Entertainment at Conference Dinner
Louis Reed
Louis Reed

Louis Reed is a past student of St Ignatius College Geelong, Drysdale. He is a performer, writer and instrumentalist. In 2017 Louis Reed graduated from the Victorian College of the Arts (VCA) with a Bachelor of Fine Arts (Music Theatre), which included extensive practical training in music theatre’s three principal disciplines: singing, acting and dancing. Louis has been involved in such productions as Oh, What a Lovely War, Mate!, as the MC; Company, as David; and Morning Melodies: Best of Broadway as an ensemble member. He also played the role of one of the Tall Brothers in the VCA performance of The Drowsy Chaperone.

Plenary - Josh Angrisano: Sharing of Life through Music and Conversation

‘A great way to conclude the conference! Our students are talented Hip Hop artists and this experience would be amazing for our school’ Marina Berardi, REL, Sacred Heart Primary School, Fitzroy.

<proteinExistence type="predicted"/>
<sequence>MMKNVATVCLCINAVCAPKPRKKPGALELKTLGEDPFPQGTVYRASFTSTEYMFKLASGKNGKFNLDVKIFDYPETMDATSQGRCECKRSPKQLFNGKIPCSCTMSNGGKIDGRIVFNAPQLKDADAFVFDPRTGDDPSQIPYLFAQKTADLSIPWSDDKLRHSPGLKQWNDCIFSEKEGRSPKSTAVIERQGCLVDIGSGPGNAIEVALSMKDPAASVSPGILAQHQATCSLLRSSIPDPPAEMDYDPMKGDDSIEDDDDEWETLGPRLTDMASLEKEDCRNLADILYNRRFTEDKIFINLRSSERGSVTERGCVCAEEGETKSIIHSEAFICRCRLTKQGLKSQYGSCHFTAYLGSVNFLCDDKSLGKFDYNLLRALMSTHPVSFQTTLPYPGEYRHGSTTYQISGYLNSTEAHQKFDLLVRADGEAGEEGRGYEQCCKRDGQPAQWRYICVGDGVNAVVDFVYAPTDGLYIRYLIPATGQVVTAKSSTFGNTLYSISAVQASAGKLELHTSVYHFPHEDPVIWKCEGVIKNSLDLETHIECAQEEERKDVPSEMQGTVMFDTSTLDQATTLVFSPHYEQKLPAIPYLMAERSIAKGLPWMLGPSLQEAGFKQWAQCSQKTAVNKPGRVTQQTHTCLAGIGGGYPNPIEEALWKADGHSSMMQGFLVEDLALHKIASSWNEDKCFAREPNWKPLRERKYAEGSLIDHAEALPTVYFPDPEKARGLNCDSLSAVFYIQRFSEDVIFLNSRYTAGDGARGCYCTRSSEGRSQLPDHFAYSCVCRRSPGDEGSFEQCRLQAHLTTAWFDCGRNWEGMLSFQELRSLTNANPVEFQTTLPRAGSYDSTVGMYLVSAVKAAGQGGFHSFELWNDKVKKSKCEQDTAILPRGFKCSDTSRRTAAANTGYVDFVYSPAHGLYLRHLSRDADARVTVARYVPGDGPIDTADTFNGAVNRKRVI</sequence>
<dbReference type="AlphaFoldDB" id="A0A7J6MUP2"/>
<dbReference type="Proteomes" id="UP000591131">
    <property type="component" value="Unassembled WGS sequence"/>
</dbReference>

“Josh is a very animated and talented person. I wish him all the best in his ministry.’ Cristina Elicano, REL, St Francis de Sales Catholic Primary School, Lynbrook.

Image of Josh Angrisano - plenary


Thank you to all our exhibitors for attending over the two days and adding another dimension to the conference.

  1. Jesuit Communications
  2. Catholic Care
  3. Pauline Books & Media
  4. Garratt Publishing
  5. Archbishop’s Office for Evangelisation
  6. Caritas Australia
  7. Archdiocesan Office for Youth
  9. Aboriginal Catholic Ministry of Victoria
  10. Catholic Super
  11. Understanding Faith
  12. Jambaroo Abbey
  13. Sr Susan Daily IBVM OAM
  14. James Goold House Publications
  15. Catholic Missions
  16. Archbishops Office for Justice and Peace
  17. Australian Catholic University
  18. Courage to Care
  19. Freedom Publishing Books

Conference Door Prize Primary/Secondary

The Primary Door Prize was won by Karen Robertson, St Catherine’s School, Lalor.

The Secondary Door Prize was won by Cathryn Doman, Kolbe College, Craigieburn.
R.E conference graphic

The Artist

Nina Hughes is a Year 11 student at Our Lady of Sion College, Box Hill, currently studying Visual Communication Design, units 3 & 4. Nina’s creativity has found expression throughout her time at school through art, music, drama and more recently visual communication design, where she is making a name for herself with her bold, detailed and vibrant designs.